Photography can make or break your real estate listings’ online performance. A high-priced home with a poorly photographed kitchen won’t get many visits from buyers. Even a knock-down needs to be photographed in a way that enables buyers to see the site’s true potential if you hope to obtain full price.

Photography can make or break your real estate listings’ online performance. A high-priced home with a poorly photographed kitchen won’t get many visits from buyers. Even a knock-down needs to be photographed in a way that enables buyers to see the site’s true potential if you hope to obtain full price.

Sadly, few professional photographers are properly trained to shoot real estate — especially in smaller and lower-priced markets. Here are the top nine things your real estate photographer needs to know before snapping the first pic of your listing.

1. Think ahead

Ask your photographer to plan ahead. A few minutes of forethought can make the shoot much more successful. You can help by telling him or her which direction the home faces. If the sun rises behind the house, the photographer won’t want to do an early morning, front, exterior shot. The bright sun above the house will cast the facade into shadow and ruin the photo.

If you haven’t got time to take a few photos with your phone to help the photographer plan the exterior shots, he or she should use Google Street View. The photographer can ask Google or ask Siri about the weather and the precise time of sunset and sunrise so he or she knows exactly when to show up for the best light and conditions.

Photo by Jesse Roberts on Unsplash

2. Elevate the exterior shots

When taking exterior pics, a good photographer should get higher than ground level. That will give buyers a more appealing view of the exterior, especially if the house is above street level.

The simplest way to get an elevated shot is for the photographer to hold the tripod — with its legs fully extended — above their head. The photographer may look silly for a few moments, but he or she will also have saved the cost of buying a drone.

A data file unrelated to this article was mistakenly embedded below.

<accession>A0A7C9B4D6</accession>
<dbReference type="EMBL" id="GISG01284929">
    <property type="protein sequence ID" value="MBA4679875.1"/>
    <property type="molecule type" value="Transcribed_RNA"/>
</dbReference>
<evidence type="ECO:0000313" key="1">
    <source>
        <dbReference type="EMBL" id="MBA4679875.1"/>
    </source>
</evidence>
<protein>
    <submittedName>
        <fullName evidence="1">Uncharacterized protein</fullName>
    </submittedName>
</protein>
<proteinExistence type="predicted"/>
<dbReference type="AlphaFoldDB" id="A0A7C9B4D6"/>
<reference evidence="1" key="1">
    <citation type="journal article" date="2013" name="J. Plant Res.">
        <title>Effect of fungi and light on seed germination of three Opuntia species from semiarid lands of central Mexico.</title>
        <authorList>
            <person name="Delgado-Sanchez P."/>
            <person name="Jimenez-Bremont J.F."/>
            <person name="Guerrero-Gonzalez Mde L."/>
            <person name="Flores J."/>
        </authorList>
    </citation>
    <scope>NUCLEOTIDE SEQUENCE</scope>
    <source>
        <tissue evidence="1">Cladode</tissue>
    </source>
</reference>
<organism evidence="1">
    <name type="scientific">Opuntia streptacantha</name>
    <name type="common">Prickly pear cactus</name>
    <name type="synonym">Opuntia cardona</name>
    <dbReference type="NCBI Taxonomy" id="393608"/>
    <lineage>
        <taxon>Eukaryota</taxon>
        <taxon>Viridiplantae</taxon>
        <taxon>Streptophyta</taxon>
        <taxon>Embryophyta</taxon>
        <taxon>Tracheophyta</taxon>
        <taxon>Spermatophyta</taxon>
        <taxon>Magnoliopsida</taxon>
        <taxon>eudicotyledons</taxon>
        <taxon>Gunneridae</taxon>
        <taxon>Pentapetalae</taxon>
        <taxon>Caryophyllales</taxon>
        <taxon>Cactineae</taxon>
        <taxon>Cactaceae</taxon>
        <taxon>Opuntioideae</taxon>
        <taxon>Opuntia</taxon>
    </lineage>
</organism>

If your photographer doesn’t mind carting around a painter’s pole, he or she will get longer-lasting stability if he or she mounts the camera on that before tightly lashing the whole rig to the tripod. That will allow the photographer to time shots.

In most cases, there’s a limit to how far up you want your photographer to get. You seldom need a top-down view of the roof. A good rule of thumb is to go no higher than the upper windows.

3. Plan exterior lighting

When, and from what angle, your photographer takes the exterior shots will have a huge impact on the appeal of the photos. The best light is usually available shortly after dawn and before sunset.

To obtain the dusk photographs that are so popular in our industry these days, you may want to help the photographer choose the angle that will best show off the house. Then, ask your photographer to create balanced lighting in all the windows by adding lights to the rooms that need it. The result will be a gorgeous picture in which a partially darkened exterior is made more attractive by having all the windows shining bright.

4. Say no to candy colored skies

No matter what the sky looks like on the day of the shoot, photographers can easily use software to insert a different sky into the final image. It’s too easy, in fact. Do not allow your photographer to insert a sky that looks like a gorgeous sunset, wild storm system or distant nuclear explosion. (I’ve seen photos with all three.)